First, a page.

Tulalip Resort Casino promotes ‘culture of hospitality’
by Beckye Randall
During a casual conversation with a fellow swimmer at the YMCA, I was struck by her enthusiasm for a job she said she “loved.” With so many people laboring in jobs that are unfulfilling, boring or frighteningly tenuous, encountering that passion about a workplace was refreshing.
So where is this lucky woman employed? At the Tulalip Casino.
Alisa Henning works in the Rewards Club program and, because of the program’s prime location just inside the casino’s front doors, is one of the first people guests meet. A gregarious person, Henning enjoys greeting customers and helping them enjoy their visit to the casino.
But she was even more enthusiastic about the treatment she, as an employee, receives from casino management on a daily basis.
“They make it so much fun to work there,” she said, “and we’re encouraged to do whatever it takes to provide great service for our guests.”
Ken Kettler, president and chief operating officer for the resort property, confirmed Henning’s perception of staff empowerment.
“Developing a positive workplace culture is critical to a company’s success, and we call ours a culture of hospitality. It’s not a program, it’s how we do business,” said Kettler.
Kettler was hired to manage the growing tribal leisure enterprises two years ago. With a 34-year history in the gaming industry, seven years of that in tribal gaming, he was a good fit to head the Tulalip Gaming Organization (TGO), which includes the Tulalip Casino, Quil Ceda Creek Casino and Tulalip Bingo.
In a few months, the opening of the 4-star Tulalip Casino Resort Hotel and Spa will increase TGO’s footprint and Kettler’s oversight duties.
“We have an exceptional bricks-and-mortar product,” said Kettler, “but what sets us apart is our commitment to guest service. To attract tourism and convention business, our competition is not other tribal casinos; it’s the Four Seasons Hotel, the Westin.”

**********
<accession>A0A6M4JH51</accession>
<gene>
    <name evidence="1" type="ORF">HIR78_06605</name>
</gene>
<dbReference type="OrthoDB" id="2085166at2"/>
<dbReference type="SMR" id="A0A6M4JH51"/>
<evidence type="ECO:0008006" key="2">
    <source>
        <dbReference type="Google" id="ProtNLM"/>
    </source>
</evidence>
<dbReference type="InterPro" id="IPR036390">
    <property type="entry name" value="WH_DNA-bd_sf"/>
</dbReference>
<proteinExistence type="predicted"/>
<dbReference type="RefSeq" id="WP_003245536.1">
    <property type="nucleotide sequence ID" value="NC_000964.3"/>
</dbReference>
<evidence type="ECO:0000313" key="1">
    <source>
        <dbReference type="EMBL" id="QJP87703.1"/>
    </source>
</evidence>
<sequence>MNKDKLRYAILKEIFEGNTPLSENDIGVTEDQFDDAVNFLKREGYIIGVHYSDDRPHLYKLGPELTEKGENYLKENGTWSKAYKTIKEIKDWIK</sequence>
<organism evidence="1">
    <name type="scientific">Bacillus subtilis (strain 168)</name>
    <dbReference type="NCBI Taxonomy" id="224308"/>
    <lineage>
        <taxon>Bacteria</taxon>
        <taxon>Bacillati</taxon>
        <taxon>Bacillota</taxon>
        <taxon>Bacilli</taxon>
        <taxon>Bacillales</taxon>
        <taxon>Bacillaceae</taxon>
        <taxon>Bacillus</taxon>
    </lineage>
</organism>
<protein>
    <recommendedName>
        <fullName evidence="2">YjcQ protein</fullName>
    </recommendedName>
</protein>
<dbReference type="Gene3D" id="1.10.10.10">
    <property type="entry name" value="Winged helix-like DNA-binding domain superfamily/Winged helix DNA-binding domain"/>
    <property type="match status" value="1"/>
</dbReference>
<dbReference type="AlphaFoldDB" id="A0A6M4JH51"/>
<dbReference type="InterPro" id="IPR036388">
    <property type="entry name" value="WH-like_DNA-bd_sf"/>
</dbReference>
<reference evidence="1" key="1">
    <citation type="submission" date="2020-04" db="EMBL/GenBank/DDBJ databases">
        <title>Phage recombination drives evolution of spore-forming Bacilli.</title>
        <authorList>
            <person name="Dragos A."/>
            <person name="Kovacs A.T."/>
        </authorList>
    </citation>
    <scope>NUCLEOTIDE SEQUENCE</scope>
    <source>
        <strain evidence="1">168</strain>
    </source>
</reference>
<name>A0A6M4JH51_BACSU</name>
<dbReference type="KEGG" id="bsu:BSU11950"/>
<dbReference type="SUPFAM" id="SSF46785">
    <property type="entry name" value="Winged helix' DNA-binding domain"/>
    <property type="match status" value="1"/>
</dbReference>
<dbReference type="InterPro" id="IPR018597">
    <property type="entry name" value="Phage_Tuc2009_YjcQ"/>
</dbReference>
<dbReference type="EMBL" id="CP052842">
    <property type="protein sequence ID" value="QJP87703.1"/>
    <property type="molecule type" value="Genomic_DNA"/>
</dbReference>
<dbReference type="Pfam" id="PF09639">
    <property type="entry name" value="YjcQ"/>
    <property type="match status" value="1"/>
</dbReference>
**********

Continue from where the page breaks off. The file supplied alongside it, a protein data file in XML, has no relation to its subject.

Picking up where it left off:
“We try to keep it simple,” said Kettler. “When I came here, the business wasn’t broken but we wanted it to be better, to enhance what was already here.”
Under Kettler’s leadership, the staff developed an internal program to encourage that culture of hospitality. Employees were asked for input, helping to develop a “Stars” recognition program to reward outstanding performance.
These days the 1,800 employees at TGO are trained to honor the Six Commitments, a simple but comprehensive list of behaviors that creates a positive and productive environment for both employees and guests. (See Sidebar below)
“We consider our workplace culture to be a proprietary component of our business,” said Kettler. “It gives us a competitive advantage in hiring and keeping the best.”
Kettler shared the six guidelines and the steps taken to implement them as he explained, “it’s important to walk the talk.” All staffers, from entry-level line employees to top management, are asked to keep the commitments in mind as they perform their jobs because, as Kettler said, “Behavior creates culture.”
“At any one time, there are 1,000 employees on site at the three locations,” said Kettler. “It’s important that each one of them takes personal responsibility for the performance of their job duties.”
An additional challenge for TGO, which will be the county’s second-largest private employer following the Boeing Company once the new hotel is fully staffed, is that there are approximately 20 different business enterprises under one roof.
“Employees in the food services division have different priorities than cashiers or slot machine technicians or housekeeping personnel,” said Kettler. “So the managers of each of those divisions create specialized performance criteria for their employees, reflecting the critical aspects of those different jobs.”
With the luxury hotel set for a “soft” opening in June followed by the official grand opening in August, there are 450 more jobs to fill in the next few months. The Tulalip Tribes follows a strict tribal preference employment process but non-natives are also invited to apply for the positions.
“Our first charter is to create Tulalip jobs,” Kettler explained, “and to support training and educational opportunities for tribal members.”
Brett Magnan, the executive vice-president of the hotel, has formed a partnership with Everett Community College to develop a Tribal Enterprise Management Program. Participants can earn short-term certificates of proficiency in specific areas including event management, hospitality and housing services, or combine the courses for an AA degree.
Currently, said Kettler, the program is only open to existing TGO employees and tribal members interested in pursuing hospitality careers.
Job openings are advertised in 2-week cycles, with some entry-level positions always open for applications. To find out more about job opportunities at the Tulalip Resort Casino and Spa, visit www.tulalipcasino.com/employment.aspx.
The Six Commitments of the TGO: